Westphal & LeTourneux: To the Pacific and back: a Yamhill River fish tale

Submitted photo ##Oregon State University graduate Andrew Chione, a Native Fish Society river steward in the Yamhill Watershed, holds up a coho salmon carcass found on the Upper North Yamhill River.
Submitted photo ##Oregon State University graduate Andrew Chione, a Native Fish Society river steward in the Yamhill Watershed, holds up a coho salmon carcass found on the Upper North Yamhill River.

Guest writer Luke Westphal serves as executive director of the nonprofit Greater Yamhill Watershed Council, where he joined the staff in 2012. He works with local stakeholders to develop projects and forge partnerships for healthy land, water and fish and wildlife habitat in the Yamhill and Chehalem valleys. He was assisted in developing today’s package by Jim LeTourneux, a veteran collaborator in habitat projects. A fourth-generation Oregonian, LeTourneux owns and manages the 460-acre Tripletree Timber holdings north of Sheridan at the upper end of Gopher Valley.

What hides beneath the roaring currents of the Yamhill River and its tributaries might surprise you.

These local streams are teeming with cold-water, anadromous fish — thousands of juvenile salmon, trout, and lamprey awaiting an instinctive call to journey 270 miles ocean-bound. After years roaming the Pacific, they will be beckoned back home again, to lay their eggs within the natal waters of the Yamhill Watershed and ultimately contribute their own bodies to sustain this aquatic life cycle. 

The local shining star among these is the coho salmon. Coho are the most abundant ocean-bound fish in our watershed, with more than 250 miles of stream designated for their habitat.

You’re likely to find coho in a majority of the named tributaries across the Yamhill Watershed, and even among the most unassuming ditches and canals. To better understand these distributions, staff and volunteers with the Greater Yamhill Watershed Council have spent 10 years GPS-documenting observations of spawning coho, and have identified many miles of stream not previously designated as coho habitat.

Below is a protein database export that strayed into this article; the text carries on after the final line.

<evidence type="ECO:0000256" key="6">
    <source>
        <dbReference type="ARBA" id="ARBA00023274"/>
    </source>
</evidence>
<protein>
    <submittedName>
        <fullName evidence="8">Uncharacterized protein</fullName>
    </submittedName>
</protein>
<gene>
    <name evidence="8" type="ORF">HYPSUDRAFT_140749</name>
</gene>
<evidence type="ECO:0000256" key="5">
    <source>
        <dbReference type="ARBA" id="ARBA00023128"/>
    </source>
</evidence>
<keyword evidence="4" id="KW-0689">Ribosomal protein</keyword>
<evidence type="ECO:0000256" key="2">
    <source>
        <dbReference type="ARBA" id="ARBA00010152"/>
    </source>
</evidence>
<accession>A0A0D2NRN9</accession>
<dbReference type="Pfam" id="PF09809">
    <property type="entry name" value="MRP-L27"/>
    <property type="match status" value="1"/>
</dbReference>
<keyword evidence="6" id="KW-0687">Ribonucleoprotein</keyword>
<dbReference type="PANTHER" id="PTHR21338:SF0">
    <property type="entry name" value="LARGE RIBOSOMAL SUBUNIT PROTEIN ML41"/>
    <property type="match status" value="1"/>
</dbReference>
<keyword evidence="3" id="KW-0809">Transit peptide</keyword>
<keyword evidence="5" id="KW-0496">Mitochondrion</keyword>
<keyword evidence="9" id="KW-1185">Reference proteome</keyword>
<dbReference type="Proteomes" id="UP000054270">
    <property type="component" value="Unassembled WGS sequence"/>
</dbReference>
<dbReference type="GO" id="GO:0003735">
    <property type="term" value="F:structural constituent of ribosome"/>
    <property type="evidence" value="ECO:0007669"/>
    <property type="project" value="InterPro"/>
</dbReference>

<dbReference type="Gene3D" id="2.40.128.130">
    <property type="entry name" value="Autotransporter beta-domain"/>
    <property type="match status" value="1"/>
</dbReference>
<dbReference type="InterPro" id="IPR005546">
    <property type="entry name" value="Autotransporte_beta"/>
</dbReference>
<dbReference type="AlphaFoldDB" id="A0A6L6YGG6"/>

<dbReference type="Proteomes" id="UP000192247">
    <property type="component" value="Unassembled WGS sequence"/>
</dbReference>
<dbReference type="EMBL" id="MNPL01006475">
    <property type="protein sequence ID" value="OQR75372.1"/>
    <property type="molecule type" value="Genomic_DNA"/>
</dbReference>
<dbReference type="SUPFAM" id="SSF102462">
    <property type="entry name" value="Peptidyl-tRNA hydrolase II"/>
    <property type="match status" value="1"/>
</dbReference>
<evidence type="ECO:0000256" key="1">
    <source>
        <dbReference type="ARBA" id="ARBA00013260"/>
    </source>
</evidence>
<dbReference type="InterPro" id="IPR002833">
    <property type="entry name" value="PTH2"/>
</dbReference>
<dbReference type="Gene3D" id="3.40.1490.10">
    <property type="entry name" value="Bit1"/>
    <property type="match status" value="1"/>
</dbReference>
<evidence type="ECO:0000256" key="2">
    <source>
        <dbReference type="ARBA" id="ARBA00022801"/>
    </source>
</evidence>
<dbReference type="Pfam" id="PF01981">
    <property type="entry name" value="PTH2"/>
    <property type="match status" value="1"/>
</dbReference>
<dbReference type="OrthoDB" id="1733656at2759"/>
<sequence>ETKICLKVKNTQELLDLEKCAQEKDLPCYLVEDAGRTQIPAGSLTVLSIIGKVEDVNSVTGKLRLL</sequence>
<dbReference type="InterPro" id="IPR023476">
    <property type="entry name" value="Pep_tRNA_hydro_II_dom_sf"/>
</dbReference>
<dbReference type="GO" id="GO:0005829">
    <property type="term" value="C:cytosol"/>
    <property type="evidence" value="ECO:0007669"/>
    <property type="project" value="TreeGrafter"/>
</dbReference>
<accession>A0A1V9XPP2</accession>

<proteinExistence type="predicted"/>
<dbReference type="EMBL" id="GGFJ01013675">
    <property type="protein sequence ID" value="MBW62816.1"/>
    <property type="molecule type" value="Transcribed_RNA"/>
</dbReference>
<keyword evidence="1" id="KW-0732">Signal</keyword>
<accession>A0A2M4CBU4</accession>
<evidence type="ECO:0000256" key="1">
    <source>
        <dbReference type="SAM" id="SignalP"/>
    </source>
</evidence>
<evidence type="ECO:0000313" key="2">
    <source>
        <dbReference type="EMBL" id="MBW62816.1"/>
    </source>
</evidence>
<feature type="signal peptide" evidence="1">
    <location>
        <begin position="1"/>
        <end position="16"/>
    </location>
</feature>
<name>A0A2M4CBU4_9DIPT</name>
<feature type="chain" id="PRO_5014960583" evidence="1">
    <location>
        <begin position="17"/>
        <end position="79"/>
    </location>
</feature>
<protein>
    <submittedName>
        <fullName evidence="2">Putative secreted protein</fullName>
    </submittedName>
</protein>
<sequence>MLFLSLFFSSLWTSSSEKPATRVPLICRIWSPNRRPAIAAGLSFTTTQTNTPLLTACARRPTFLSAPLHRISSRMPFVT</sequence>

Currently, Upper Willamette Coho are considered a non-native but naturalized fish species, as it is believed seasonal conditions at Willamette Falls would have historically prevented migration of spawning runs before a fish ladder was installed in the 1880s.

Coho hatchery stocking programs ran from 1954 until the 1980s, as the population was not expected to survive on its own.  These planted stocks have somehow persisted over time and mixed with the wild population, creating a genetically unique naturalized Upper Willamette Coho.

In fact, this coho population has exploded over the last decade, with more than 20,000 coho moving on past Willamette Falls multiple years. Studies have shown the Yamhill Watershed is one of the largest producers of this run and may receive more than 45% of all of Upper Willamette Coho returning every year.

The underdog of the Yamhill Watershed is a small but resilient population of Upper-Willamette Winter Steelhead Trout. Studies have shown the Yamhill River is the largest winter steelhead producer of the coast-range tributaries draining into the Willamette River.